Date of Award
Doctor of Philosophy (PhD)
Business Administration - Finance
John A. Doukas
More and more research has shown that the characteristics of top executives, especially CEOs, affect organizational decisions and behaviors. This dissertation primarily focuses on the role of executives’ managerial ability played in firm investment decisions, such as mergers and acquisitions (M&As) and corporate social responsibility (CSR) investment, and firm value.
Essay 1 examines whether high-ability managers’ earnings smoothing is motivated by the need to mitigate the adverse effects of heightened information asymmetry triggered by M&As on managers’ reputation capital and firm value. I document that acquirers with high-ability managers engage in more pre-acquisition earnings smoothing and experience more significant announcement abnormal returns and operating performance in post-M&A periods than their low ability counterparts. This result is consistent with the theory of managerial response to asymmetric information, amplified by M&As, where high-ability managers use earnings smoothing as a signaling device to ensure that the market quickly discovers their superior abilities, to increase acquirers’ future growth prospects.
Essay 2 investigates the predictive power of corporate social culture, as measured by CSR intensity, on shareholder wealth when M&As are carried out by managers with different traits. I find acquiring firms with talented managers are more inclined to engage in CSR activities to shape corporate social culture, thereby realizing larger short- and long-term gains than their counterparts. I also document that acquiring firms with higher levels of CSR commitment led by talented managers tend to acquire targets with similar corporate social culture and experience significantly positive post-merger returns, suggesting that corporate cultural similarity constitutes an important source of M&A synergies.
Essay 3 explores whether firms engaging in high levels of CSR can preserve firm value during unprecedented exogenous negative events such as the 2007–2008 global financial crisis. The empirical evidence shows, in normal times, a negative relation between CSR engagement and firm value, but, under adverse economic conditions, CSR could protect firm value by decreasing firm risks. Interestingly, I also find that firms with high investment efficiency, and firms run by talented managers engage in greater CSR activities benefiting shareholders during not only the normal time but also the abnormal time. This finding is consistent with the view that CSR can be a hedge strategy that preserves shareholder value by reducing corporate exposure to adverse economic states, but my evidence also points out that CSR can be a differentiation strategy to improve the firm value during the normal time when firms run by high-attribute managers.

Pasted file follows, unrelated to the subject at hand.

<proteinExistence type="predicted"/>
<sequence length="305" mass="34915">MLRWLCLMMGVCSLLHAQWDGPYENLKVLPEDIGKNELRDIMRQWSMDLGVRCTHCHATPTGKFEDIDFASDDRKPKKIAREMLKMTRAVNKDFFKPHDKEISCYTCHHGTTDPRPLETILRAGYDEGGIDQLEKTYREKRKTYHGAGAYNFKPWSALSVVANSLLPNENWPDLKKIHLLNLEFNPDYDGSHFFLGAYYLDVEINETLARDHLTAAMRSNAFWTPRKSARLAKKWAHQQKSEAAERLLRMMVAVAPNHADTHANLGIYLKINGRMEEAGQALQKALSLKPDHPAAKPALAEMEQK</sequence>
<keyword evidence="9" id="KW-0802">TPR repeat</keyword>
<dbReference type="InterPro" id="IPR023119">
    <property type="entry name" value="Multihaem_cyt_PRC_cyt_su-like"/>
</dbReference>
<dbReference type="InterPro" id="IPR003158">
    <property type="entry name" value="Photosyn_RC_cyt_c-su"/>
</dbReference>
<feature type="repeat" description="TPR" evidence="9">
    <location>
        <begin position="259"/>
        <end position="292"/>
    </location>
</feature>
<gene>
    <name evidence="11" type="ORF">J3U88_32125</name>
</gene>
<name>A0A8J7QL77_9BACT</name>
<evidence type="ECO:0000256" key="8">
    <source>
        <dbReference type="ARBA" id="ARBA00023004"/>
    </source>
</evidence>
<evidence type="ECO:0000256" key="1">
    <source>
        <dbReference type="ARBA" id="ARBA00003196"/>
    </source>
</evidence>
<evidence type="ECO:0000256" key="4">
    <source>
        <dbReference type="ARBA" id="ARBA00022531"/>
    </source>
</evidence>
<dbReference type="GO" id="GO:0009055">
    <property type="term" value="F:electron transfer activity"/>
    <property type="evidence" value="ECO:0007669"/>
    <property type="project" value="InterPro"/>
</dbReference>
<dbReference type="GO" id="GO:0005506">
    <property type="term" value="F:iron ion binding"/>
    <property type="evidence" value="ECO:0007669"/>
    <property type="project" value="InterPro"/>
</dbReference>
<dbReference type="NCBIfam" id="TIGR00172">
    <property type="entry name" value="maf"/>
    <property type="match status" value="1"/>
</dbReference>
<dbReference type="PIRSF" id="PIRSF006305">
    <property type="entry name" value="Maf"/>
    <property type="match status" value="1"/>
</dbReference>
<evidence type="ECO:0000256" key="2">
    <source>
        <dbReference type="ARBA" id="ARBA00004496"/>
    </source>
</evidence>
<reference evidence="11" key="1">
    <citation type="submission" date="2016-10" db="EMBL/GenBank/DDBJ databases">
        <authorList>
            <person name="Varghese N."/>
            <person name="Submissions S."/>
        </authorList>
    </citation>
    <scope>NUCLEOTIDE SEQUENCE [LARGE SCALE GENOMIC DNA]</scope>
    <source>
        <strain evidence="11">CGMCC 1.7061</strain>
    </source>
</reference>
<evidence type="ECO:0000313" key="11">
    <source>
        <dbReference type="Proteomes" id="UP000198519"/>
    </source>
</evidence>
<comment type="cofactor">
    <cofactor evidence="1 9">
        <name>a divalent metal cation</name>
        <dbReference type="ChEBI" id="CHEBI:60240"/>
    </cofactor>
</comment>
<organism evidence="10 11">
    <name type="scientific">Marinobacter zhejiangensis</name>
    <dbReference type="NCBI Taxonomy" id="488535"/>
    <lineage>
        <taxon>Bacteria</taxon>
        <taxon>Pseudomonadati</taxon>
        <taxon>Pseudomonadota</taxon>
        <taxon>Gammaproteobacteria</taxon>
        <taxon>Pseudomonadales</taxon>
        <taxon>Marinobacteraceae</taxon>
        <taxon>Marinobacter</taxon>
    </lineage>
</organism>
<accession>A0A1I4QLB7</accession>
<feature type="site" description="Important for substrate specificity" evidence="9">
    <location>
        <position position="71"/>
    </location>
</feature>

Taken together, this dissertation makes contributions to the finance and management literature by revealing that managerial ability has an overwhelming influence on corporation investment decisions, such as earning smoothing strategy, shaping corporate social culture, and CSR engagement, that serves the interests of both shareholders and stakeholders. Furthermore, the empirical results show that the ability of acquiring firms’ talented managers to find a matching target is a very important premise in M&A decisions, because cultural similarity yields better acquisition synergies.
"Three Essays on CEO Traits, Corporate Investment Decisions, and Firm Value"
(2022). Doctor of Philosophy (PhD), Dissertation, Finance, Old Dominion University, DOI: 10.25777/m7re-s794